I might say I’m an anxious person, someone with little patients or a race to the finish line kinda writer because regardless of the project I’m working on, once I get to the last few chapters, I tend to open them all up. With four chapters left to go, all are completed in some way, so it’ll take very little time to knock them off the to-do list. Then it’s off to the editor with them. I’ll talk a little about finding an editor and working with one in an upcoming post.
Posted by Diane Tibert on April 2, 2012
The six legs of the ladybug moved in unison across the leaf. They carried the red bug to the base of the foliage where it joined with the stem. Tiny white aphids worked there in the axil, sucking sweet juices from the plant and creating sugar the ants would harvest. The ladybug feasted on the succulent aphids until a robin swooped down, snatched it and flew off to feed its young.
The rush of wings pushed a breeze across the face of the dwarf lying on the forest floor nearby. A soft wind entered his air passages and began to awaken his senses. Gentle but persistent prickles inside his nose and throat roused him further. He breathed deeper. The first dry swallow forced him to generate spit.
Posted by Diane Tibert on March 26, 2012
Today begins my journey into Ath-o’Lea. That’s the name of the fantasy world where my characters of Shadows in the Stone dwell. This journey contains about 130,000 words and 42 chapters. It spans twelve years and about 300 miles. I’ll travel by foot, waggon, magic portal and horseback. Along the way I’ll see a child born, loyal men killed, a kidnapping and a chase.
I’ll witness heated arguments, passionate moments, sword fights, emotional turmoil and both innocent and evil magic. My path will cross that of honourable men, dutiful women, innocent children, humans, thieves, murderers, dwarfs, lords, hauflins, troglodytes, lost souls and stubborn ponies.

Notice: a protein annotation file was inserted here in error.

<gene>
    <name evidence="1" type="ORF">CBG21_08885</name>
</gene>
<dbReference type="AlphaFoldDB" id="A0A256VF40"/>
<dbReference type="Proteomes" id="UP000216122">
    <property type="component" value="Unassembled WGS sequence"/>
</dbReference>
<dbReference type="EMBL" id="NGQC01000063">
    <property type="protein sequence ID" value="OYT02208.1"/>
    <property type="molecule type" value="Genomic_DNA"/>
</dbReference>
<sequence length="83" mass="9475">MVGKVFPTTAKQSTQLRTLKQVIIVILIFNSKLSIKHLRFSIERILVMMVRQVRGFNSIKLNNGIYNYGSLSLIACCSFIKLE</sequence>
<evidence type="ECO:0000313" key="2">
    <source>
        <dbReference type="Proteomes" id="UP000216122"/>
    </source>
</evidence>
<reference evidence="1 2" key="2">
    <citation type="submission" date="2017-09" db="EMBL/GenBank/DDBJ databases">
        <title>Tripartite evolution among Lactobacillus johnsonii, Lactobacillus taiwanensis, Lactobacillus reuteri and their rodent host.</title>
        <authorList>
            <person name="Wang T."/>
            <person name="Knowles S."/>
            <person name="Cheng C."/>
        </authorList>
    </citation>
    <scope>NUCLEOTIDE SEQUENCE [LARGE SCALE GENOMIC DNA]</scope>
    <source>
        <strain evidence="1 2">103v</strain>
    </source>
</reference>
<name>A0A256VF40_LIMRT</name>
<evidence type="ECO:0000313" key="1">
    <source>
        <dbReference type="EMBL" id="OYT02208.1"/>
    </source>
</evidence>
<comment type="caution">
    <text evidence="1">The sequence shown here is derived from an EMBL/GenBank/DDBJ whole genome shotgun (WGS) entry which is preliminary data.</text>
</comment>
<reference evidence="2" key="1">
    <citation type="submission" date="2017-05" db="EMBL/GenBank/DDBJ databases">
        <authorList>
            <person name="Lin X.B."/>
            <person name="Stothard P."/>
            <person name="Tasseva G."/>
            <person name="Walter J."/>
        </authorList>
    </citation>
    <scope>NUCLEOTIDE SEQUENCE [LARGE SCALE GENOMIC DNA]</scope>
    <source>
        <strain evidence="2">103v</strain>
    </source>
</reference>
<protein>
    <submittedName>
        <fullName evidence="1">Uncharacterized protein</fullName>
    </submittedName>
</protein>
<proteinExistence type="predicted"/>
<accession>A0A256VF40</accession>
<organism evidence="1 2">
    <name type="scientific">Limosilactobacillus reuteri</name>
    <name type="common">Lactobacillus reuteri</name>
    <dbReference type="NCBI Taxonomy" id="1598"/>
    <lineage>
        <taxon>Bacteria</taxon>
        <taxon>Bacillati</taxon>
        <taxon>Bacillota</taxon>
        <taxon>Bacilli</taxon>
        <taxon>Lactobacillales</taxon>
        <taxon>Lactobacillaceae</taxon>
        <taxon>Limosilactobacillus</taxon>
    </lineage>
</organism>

Posted by Diane Tibert on March 1, 2012
Since I was a wee lass I’ve hunted for the perfect location for a fantasy novel to take place. Oft times, my camera sat only a stretch away, so if the magic of the scenery moved me, I could attempt to capture it on film. This was more difficult to do than one can imagine.
I’ve found many pockets of wonderful locations throughout Atlantic Canada and on my travels. The pictures I’ve gathered easily show the location, but when it comes to revealing their beauty through words in a novel without pictures, at times they’re tough to describe. That’s when you need landscape lingo.
Writing fantasy requires me to learn landscape lingo, the basic names for the structure of the land. After all, who wants to travel through a bland forest all the time when the countryside, glen and meadow are free for the taking?
Posted by Diane Tibert on February 27, 2012
In a previous post I made a confession: I am a was girl. Was makes our sentences passive and we need to wipe them from the face of our stories unless they’re absolutely necessary. But how do we go about doing that?
Knowing we must do something is different than knowing how to do that something.
Let’s take a look at how I’ve tackled the was words in my current project, the fantasy novel Shadows in the Stone. Chapter 15 contained 4814 words, including 86 was words. When I finished, there were only six of those three-letter words remaining.
Posted by Diane Tibert on February 9, 2012